Late last night the United States Senate voted to block the progress of the USA Freedom Act, dealing a blow to President Obama’s administration and leaving the regulatory framework around data collection in limbo. It has one more chance to pass into law after a last-minute session was hastily arranged for May 31.
The main aim of the new Act was to clarify some of the contentious issues in Section 215 of the Patriot Act — it’s that latter piece of legislation that the NSA has been accused of exploiting in its mass collection of phone records and other associated metadata. The USA Freedom Act states that data must be collected on a case-by-case basis and records should be handled by telephone companies rather than government agencies.
Despite clearing the House of Representatives by a huge margin last week, it’s now run aground. That means the Patriot Act will automatically expire on June 1 with nothing left to replace it — quite where that leaves the NSA and the legal ramifications of digital wiretapping remains to be seen. The Patriot Act was signed into law in 2001 as law enforcement agencies sought extra powers to tackle terrorist groups.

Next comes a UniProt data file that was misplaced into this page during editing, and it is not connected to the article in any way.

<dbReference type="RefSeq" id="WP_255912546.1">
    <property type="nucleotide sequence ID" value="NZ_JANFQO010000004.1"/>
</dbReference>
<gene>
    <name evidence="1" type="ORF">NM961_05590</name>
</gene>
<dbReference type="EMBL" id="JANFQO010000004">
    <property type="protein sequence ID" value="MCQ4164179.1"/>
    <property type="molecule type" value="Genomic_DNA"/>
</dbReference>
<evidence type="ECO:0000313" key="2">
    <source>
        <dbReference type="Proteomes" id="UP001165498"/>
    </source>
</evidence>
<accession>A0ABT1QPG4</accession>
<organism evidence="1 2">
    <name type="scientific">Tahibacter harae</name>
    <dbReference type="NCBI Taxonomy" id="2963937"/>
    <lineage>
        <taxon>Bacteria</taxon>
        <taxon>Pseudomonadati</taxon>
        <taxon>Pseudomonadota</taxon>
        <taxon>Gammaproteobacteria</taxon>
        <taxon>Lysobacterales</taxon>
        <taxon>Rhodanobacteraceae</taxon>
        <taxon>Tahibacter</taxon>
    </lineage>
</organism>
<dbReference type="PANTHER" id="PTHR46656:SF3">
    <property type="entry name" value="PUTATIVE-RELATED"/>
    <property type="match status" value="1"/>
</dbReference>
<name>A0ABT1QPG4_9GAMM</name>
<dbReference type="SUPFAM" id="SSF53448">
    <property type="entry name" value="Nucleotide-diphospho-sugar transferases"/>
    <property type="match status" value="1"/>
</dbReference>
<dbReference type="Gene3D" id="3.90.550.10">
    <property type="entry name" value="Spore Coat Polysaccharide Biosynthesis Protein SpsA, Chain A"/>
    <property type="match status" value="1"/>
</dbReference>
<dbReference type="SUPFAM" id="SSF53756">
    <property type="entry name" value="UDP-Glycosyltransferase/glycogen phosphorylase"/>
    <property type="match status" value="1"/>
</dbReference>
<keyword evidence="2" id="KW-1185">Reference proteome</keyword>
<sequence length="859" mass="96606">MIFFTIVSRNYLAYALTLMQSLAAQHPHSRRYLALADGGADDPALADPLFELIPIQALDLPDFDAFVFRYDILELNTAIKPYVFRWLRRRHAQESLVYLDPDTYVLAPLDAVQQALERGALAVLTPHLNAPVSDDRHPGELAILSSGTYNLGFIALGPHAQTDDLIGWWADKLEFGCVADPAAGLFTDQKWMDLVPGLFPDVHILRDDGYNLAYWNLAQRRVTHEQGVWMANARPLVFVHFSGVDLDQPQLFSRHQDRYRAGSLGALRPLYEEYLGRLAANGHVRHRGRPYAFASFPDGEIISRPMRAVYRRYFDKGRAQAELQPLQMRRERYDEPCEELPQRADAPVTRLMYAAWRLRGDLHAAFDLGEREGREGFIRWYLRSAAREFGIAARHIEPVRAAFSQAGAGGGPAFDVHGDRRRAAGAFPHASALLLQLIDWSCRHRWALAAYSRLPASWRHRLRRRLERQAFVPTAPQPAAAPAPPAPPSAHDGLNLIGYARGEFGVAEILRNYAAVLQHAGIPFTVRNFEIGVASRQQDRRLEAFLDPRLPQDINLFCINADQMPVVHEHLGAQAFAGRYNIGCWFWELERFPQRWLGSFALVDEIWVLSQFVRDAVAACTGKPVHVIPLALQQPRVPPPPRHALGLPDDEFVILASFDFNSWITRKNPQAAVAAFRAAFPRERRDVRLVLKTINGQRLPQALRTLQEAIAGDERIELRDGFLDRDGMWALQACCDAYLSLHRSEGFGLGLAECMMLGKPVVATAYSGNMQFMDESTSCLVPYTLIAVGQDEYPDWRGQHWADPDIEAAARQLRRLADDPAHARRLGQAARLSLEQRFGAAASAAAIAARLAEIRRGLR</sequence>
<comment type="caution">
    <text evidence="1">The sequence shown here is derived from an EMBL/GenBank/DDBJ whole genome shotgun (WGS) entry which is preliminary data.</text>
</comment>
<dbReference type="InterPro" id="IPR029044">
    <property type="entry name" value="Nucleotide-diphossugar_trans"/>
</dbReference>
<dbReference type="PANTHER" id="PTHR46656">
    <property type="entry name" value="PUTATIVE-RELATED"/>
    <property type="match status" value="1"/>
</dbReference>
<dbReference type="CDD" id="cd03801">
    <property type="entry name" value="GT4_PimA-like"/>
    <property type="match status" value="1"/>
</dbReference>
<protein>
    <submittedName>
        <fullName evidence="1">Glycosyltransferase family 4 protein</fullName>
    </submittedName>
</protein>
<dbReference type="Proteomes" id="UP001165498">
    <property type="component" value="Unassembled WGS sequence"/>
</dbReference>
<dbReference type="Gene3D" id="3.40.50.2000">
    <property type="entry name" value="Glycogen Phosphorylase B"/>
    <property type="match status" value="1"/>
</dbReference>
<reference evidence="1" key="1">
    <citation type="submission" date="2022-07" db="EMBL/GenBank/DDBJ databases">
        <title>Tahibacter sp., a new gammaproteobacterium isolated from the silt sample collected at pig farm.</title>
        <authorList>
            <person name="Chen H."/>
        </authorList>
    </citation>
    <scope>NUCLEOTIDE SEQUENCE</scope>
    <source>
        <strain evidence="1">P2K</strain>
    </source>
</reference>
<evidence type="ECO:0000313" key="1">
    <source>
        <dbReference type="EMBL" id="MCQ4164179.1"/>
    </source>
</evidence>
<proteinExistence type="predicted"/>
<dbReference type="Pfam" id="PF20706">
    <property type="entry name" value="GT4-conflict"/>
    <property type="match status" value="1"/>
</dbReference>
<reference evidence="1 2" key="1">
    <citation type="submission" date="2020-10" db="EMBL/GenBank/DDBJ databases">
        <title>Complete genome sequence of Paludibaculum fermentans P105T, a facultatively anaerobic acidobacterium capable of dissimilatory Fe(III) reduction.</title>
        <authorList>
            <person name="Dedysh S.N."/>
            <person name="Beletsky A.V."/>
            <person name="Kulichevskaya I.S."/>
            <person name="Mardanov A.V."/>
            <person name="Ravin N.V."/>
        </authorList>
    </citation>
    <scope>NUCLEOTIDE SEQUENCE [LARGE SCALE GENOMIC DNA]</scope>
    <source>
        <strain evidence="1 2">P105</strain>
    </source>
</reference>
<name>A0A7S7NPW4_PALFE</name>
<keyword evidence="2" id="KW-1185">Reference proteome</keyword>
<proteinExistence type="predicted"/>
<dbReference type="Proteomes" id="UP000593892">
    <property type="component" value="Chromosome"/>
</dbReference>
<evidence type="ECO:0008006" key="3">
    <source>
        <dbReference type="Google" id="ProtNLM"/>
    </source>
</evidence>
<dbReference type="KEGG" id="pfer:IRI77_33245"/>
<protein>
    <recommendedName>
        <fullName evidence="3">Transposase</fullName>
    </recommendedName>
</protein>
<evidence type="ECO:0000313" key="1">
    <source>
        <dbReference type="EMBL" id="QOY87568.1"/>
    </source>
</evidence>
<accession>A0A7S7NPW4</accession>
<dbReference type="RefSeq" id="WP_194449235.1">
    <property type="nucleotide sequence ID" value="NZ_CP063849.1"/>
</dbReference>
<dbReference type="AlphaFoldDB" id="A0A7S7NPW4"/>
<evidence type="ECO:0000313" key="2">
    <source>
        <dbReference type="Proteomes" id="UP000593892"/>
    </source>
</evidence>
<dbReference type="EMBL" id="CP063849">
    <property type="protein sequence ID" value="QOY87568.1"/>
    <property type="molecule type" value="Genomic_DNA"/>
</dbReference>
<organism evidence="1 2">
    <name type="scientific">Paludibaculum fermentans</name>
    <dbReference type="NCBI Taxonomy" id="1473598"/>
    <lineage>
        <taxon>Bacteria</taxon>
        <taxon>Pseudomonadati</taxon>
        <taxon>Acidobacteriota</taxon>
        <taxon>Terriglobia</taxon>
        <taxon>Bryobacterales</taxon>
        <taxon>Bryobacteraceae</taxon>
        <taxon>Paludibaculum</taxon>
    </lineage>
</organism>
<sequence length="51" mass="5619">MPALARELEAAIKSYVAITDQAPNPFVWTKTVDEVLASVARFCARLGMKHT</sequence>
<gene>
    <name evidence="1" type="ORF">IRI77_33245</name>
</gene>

Backers of the USA Freedom Act see it as a sensible tweaking of existing law, keeping a framework in place while reducing the powers of the NSA. Those who are opposed to it are concerned about the ramifications of allowing private phone companies to keep data and release it on request to the government. As the latest development proves, no solution has yet been found to please all sides.
Privacy activist group the Electronic Frontier Foundation is happy to see both the USA Freedom Act and the Patriot Act fade away. “EFF urges Congress to again reject Section 215 reauthorization, and then turn to addressing other surveillance abuses by the US government,” the organization wrote in a blog post.
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